EPA finalizes hazardous substance designation for PFOA and PFOS under CERCLA

April 26, 2024

EPA updates CERCLA rules for ‘forever chemicals’

The Environmental Protection Agency (EPA) issued a final rule on April 19, classifying Perfluorooctanoic Acid (PFOA) and Perfluorooctane Sulfonic Acid (PFOS) as hazardous substances under the Comprehensive Environmental Response, Compensation, and Liability Act (CERCLA).

This act, often referred to as the Superfund, aims to make known polluters responsible for the cleanup of contaminated sites.

The designation allows the EPA to compel those responsible for contamination to undertake cleanup efforts or reimburse the EPA for such activities.

Implications for local fire departments and public entities

In light of these new regulations, the EPA has clarified its position regarding local fire departments and other public entities that utilize these chemicals without direct involvement in their production.

The EPA’s discretion is guided by the consideration of equitable factors, often exempting local fire departments from enforcement actions.

These entities commonly encounter PFOA and PFOS in their fire-fighting foam and gear, known as aqueous film forming foam (AFFF), which is essential for fire suppression and safety training.

Health risks and legislative response

PFOA and PFOS, often called “forever chemicals” due to their persistence in the environment and human body, are associated with numerous health risks including various cancers, thyroid disease, and respiratory illnesses.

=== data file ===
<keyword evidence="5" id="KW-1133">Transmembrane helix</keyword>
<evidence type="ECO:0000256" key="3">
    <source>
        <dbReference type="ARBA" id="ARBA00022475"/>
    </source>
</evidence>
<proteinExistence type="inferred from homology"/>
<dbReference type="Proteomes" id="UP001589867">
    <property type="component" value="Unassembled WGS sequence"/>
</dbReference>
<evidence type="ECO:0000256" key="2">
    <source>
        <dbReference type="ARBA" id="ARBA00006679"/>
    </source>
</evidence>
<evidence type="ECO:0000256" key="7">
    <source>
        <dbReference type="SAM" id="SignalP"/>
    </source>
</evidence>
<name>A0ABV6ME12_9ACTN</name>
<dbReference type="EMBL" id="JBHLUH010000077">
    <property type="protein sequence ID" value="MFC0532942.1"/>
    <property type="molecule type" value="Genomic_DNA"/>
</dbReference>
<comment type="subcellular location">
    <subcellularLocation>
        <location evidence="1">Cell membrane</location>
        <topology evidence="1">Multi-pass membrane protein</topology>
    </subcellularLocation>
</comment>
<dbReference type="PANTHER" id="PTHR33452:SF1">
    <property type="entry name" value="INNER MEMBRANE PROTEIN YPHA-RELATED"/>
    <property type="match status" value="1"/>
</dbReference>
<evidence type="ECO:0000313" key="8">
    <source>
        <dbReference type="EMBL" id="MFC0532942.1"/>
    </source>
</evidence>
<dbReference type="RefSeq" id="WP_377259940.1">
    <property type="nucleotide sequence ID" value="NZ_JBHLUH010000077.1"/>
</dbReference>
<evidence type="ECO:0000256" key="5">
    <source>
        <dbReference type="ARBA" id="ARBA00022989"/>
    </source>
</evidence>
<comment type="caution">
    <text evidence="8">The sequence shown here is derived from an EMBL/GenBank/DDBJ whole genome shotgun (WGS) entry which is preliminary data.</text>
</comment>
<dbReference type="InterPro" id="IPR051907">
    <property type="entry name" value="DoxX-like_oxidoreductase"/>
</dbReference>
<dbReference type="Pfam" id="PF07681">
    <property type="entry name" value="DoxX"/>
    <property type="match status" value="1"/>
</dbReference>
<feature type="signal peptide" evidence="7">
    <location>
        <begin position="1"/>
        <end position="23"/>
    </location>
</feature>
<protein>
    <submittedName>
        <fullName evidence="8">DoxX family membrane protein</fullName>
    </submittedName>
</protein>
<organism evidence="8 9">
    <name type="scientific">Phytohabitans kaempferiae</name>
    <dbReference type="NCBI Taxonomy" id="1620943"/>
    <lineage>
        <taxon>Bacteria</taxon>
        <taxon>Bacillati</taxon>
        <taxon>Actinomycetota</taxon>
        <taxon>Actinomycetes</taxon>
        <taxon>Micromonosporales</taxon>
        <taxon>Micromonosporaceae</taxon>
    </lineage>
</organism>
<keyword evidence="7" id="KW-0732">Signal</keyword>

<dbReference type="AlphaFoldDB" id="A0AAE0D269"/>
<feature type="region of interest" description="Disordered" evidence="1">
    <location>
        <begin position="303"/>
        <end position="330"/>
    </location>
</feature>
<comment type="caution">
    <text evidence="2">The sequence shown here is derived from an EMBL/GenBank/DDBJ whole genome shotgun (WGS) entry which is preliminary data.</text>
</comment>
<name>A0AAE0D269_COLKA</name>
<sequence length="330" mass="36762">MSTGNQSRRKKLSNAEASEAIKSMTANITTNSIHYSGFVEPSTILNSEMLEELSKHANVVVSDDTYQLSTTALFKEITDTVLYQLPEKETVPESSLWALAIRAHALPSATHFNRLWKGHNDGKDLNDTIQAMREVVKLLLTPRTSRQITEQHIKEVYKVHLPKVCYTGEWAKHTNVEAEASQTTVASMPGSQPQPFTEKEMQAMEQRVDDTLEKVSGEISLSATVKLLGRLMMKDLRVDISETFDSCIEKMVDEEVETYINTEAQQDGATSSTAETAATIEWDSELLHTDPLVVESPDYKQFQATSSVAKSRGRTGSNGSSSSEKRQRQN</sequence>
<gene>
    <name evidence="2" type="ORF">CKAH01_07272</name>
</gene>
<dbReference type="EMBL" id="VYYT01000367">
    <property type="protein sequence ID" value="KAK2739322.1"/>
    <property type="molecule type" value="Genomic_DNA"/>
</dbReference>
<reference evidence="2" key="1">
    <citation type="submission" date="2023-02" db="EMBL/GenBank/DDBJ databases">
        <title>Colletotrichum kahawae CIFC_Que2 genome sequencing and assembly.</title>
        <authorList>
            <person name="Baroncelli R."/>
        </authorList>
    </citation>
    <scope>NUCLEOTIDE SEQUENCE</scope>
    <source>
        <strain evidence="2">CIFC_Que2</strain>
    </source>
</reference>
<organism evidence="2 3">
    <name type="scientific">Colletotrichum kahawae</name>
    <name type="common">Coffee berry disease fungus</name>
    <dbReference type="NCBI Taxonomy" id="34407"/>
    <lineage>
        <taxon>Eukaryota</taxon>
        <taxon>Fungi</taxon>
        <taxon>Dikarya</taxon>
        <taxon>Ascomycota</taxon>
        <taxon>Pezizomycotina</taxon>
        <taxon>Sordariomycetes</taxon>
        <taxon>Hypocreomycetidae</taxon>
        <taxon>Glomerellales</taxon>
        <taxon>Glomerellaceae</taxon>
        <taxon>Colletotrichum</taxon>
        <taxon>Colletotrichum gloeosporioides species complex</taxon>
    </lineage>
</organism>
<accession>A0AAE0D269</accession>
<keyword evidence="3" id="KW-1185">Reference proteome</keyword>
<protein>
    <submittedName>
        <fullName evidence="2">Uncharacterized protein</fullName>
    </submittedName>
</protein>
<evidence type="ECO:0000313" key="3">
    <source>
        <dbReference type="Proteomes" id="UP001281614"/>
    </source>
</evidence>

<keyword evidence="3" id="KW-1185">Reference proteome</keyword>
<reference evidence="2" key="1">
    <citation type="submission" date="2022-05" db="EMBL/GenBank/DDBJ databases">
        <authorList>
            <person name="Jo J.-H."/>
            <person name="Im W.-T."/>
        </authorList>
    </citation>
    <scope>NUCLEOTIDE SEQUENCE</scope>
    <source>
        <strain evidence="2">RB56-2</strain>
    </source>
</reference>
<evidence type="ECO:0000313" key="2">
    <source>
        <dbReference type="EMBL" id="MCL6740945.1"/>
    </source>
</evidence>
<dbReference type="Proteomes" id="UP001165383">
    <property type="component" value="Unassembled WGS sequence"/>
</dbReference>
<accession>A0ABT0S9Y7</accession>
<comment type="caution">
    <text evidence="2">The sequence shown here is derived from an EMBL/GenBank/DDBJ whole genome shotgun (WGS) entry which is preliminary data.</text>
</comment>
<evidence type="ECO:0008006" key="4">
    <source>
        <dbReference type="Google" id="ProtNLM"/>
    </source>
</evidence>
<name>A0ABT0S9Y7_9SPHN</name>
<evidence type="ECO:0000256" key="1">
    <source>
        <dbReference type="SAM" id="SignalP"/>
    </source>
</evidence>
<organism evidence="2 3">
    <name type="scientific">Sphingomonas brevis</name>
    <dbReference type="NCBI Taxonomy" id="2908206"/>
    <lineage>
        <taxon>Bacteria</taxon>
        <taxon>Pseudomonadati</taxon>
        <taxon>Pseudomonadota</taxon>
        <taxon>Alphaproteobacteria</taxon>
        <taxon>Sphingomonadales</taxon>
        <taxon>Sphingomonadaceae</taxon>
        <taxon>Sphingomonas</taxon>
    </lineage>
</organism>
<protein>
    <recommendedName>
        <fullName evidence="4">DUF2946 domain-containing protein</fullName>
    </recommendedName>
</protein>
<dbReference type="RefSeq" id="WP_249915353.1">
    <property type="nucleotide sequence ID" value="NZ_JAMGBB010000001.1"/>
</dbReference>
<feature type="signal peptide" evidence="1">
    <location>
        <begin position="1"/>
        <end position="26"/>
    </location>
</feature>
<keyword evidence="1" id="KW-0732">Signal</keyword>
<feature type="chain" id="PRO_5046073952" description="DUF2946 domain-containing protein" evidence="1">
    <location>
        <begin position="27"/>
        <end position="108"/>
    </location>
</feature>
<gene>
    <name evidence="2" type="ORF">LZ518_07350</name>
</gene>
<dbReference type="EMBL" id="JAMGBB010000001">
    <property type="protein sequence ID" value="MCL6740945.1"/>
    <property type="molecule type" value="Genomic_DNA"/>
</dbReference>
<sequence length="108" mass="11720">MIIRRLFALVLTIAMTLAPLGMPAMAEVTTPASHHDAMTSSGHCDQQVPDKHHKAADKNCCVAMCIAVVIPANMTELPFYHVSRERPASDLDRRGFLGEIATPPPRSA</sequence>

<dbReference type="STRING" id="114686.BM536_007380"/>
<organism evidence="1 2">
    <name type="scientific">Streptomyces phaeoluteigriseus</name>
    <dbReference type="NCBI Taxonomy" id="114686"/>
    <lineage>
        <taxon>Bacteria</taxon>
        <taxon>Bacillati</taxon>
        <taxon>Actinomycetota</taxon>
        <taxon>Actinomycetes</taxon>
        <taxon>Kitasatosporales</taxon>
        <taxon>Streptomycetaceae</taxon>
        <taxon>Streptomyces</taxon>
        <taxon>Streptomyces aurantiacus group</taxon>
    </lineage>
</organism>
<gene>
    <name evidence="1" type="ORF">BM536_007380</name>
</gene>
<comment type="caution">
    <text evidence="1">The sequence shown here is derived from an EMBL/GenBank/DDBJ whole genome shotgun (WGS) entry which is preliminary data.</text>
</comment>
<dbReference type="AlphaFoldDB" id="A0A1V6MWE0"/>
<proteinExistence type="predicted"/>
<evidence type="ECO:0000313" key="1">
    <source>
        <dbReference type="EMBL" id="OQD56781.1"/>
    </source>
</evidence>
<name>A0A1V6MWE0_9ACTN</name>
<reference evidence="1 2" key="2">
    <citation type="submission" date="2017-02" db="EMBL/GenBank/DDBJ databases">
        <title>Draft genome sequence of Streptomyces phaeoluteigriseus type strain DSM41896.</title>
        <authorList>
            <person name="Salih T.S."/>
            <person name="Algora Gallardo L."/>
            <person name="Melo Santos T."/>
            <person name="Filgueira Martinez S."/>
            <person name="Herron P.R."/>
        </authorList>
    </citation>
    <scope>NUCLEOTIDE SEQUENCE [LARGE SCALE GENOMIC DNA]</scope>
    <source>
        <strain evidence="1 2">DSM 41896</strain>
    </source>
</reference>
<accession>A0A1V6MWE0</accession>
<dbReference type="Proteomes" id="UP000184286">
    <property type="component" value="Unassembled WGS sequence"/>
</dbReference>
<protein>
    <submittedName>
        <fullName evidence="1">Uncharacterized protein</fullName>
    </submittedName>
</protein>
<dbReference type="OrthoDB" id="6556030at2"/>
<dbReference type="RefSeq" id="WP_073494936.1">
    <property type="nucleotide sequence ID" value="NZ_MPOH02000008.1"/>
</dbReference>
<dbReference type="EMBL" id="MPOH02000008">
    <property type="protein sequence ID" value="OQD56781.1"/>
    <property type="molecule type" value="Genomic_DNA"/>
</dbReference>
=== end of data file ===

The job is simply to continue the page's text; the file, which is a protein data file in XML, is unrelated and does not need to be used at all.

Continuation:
Recent years have seen a heightened public and legislative focus on these chemicals, prompting more stringent reporting requirements and proactive enforcement measures to address the contamination, particularly in real estate transactions in affected areas.

EPA’s enforcement discretion and policy

On April 19, the EPA also released a memo detailing its enforcement discretion and settlement policies concerning PFAS under CERCLA.

The memo stated: “State or municipal airports and local fire departments provide a public service by preparing for and suppressing fire emergencies and protecting public safety.

“They do not manufacture PFAS nor use PFAS as part of an industrial process.”

It continues, recognizing the mandatory use of AFFF in these departments due to federal regulations, which necessitates adherence to stringent handling, storage, and disposal regulations.

Continued protection for fire services

The EPA acknowledges the unique position of fire services, highlighting the non-manufacturing role of local fire departments and the necessity of using AFFF in life-saving operations.

This acknowledgment is crucial for ensuring that fire services are not unduly burdened by the costs associated with PFAS contamination they did not cause.

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